Heller Ehrman (1890-2008)

Friday, September 26, 2008

It’s all over for Heller Ehrman.

One of the best single pieces of coverage comes from The San Francisco Chronicle.

Heller was founded in 1890, rode through the 1906 San Francisco earthquake
(in the aftermath of which the nascent client Wells Fargo Bank set up a temporary
headquarters at the home of founding partner Emanuel Heller), helped arrange
financing for the Golden Gate Bridge, the Hoover Dam, and the Oakland Bay Bridge,
and in more recent years took a pro bono case to the US Supreme Court that
established the right of conscientious objection during the Vietnam War, took
Levi Strauss public, and represented plaintiffs overturning California’s same-sex
marriage ban.

But it’s over.

Here at "Adam Smith, Esq." we’re not about sentimentality, not about
pessimism, and not about optimism, but about realism. Heller’s over. What
can we learn?

We don’t like to talk about it, none of us do, not me, not senior partners,
not bankers or consultants to the industry, but the stark, glaring reality
is that law firms are fragile institutions. Brobeck, Coudert, Heller, Shea & Gould,
among the firms that didn’t deserve it, and Finley Kumble and Myerson & Kuhn
among the firms that did.  I could but won’t go on. (Not to mention innumerable
firms that were absorbed through merger in the nick of time to escape the guillotine.)

What went wrong?

Prefatory note: I don’t have any inside information, but what follows is reading the tea leaves.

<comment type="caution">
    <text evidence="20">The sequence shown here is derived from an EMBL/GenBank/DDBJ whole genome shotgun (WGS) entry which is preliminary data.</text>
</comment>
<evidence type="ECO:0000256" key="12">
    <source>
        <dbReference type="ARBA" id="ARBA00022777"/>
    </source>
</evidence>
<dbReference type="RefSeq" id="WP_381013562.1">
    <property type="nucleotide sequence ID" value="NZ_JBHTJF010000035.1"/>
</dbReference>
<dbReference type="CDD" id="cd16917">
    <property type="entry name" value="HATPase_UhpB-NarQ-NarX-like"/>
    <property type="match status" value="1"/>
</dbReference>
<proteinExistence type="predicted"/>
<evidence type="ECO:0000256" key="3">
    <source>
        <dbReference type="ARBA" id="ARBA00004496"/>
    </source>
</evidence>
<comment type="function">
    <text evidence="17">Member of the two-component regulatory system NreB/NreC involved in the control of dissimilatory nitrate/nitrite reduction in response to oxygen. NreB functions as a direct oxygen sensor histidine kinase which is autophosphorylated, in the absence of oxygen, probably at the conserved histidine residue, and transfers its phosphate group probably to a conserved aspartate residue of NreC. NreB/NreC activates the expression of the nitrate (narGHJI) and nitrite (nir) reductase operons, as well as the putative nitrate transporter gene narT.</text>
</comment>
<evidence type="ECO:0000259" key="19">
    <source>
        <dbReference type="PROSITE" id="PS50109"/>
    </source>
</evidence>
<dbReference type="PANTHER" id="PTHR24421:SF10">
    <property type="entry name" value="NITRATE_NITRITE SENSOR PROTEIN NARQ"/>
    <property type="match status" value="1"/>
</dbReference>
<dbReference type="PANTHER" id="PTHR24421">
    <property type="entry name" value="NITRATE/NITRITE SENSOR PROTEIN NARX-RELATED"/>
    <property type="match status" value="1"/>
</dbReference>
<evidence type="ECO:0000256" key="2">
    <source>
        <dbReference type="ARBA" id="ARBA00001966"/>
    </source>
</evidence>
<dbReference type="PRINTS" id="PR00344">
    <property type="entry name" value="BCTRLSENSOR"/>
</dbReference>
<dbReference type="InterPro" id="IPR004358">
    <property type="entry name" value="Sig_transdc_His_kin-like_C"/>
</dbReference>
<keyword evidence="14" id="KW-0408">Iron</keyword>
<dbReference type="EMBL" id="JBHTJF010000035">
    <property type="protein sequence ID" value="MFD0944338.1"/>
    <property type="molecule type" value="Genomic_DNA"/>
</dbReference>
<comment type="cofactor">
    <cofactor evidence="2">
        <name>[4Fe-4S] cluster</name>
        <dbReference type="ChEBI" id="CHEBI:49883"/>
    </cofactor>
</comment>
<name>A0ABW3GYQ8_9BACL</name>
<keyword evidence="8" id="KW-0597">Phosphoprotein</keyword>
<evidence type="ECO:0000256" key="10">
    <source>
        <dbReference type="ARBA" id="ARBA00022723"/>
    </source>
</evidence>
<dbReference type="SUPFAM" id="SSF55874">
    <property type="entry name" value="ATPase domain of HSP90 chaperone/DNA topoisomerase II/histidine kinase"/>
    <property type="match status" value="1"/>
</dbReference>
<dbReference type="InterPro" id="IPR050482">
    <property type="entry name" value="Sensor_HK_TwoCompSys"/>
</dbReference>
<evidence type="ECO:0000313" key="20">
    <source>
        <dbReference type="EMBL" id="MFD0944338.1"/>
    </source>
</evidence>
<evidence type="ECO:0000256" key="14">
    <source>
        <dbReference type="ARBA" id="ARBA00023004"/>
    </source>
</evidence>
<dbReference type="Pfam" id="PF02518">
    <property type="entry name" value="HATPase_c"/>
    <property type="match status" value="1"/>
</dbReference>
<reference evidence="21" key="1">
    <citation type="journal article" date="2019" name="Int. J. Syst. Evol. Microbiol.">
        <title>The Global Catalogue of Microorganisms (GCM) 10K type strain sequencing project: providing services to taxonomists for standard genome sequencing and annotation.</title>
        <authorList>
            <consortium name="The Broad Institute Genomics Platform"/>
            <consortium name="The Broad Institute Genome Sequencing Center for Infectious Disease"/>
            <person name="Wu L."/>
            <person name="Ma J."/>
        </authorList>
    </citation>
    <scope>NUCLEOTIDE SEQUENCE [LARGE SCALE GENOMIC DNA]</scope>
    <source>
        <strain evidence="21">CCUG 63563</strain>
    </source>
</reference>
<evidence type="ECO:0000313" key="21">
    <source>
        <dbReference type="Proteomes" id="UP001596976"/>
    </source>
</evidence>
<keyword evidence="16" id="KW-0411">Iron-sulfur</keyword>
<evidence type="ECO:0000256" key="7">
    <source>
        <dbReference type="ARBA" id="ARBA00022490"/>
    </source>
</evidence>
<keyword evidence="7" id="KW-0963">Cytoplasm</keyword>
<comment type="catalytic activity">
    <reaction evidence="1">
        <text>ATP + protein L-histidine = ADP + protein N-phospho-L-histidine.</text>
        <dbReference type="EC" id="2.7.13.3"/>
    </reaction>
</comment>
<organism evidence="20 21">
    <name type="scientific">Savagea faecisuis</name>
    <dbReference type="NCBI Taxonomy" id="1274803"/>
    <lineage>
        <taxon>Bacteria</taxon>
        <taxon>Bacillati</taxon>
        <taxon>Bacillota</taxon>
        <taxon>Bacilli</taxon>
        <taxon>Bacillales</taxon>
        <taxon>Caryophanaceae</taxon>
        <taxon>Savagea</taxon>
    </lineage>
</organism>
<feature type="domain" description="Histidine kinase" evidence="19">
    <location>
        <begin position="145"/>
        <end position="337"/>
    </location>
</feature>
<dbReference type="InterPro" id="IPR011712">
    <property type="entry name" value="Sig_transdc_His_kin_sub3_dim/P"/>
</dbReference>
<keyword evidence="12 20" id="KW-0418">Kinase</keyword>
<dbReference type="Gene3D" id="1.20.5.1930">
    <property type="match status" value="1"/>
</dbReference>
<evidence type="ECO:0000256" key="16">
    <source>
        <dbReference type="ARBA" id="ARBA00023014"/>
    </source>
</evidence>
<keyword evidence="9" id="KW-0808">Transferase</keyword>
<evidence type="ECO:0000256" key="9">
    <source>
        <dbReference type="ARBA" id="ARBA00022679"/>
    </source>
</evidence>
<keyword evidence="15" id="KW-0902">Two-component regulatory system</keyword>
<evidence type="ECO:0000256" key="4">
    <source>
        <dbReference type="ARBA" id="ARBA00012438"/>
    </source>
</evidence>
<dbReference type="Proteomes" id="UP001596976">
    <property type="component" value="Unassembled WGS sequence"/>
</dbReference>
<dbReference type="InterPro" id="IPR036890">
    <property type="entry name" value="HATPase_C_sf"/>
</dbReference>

First of all, they should never have absorbed the Venture Law Group. It made
no sense. Would it have made sense for VLG to be absorbed by another firm,
perhaps Morrison & Foerster or Orrick? Perhaps, and of course we’ll never
know. But my instinct is that VLG was a sui generis creature that
would never really fit within any law firm with a conventional legal industry
business model. So Heller may have been ill-advised to take on the VLG group
to begin with. Did this kill Heller? Of course not. Was it a strained fit from
the beginning? Sure. And strained fits entail costs, economic and intangible.

Second, the Heller story should discredit, if more evidence or argumentation
were needed, the notion of term limits for managing partners. Matthew
Larrabee
is of course the current, and final, managing partner, and Barry
Levin
was
his immediate predecessor. What’s wrong with term limits?,

Understand, as with the absorption of VLG, I’m not suggesting Barry could have saved the firm at this juncture any more than I’m suggesting Matt is responsible for its demise, but I’m strongly suggesting this:

  • Your firm has a Chairman who is, by all accounts, widely respected inside and outside the firm;
  • He has, as a matter of obligation to his Chairman responsibilities, let
    his practice go fallow, making him initially unproductive if he has to return
    to practice;
  • The firm seems at the top of its game;
  • There is no self-evident need to replace him;
  • And you forcibly remove him anyway.

What sense does this make?  Why trade winning horses in mid-stream?

(Parenthetically, we are facing that same situation here in New York City as our term-limited Mayor Bloomberg will come to the end of his tenure on December 31, 2009, and everyone who is by self-anointment in line to stand for Mayor is, relatively speaking, a midget.)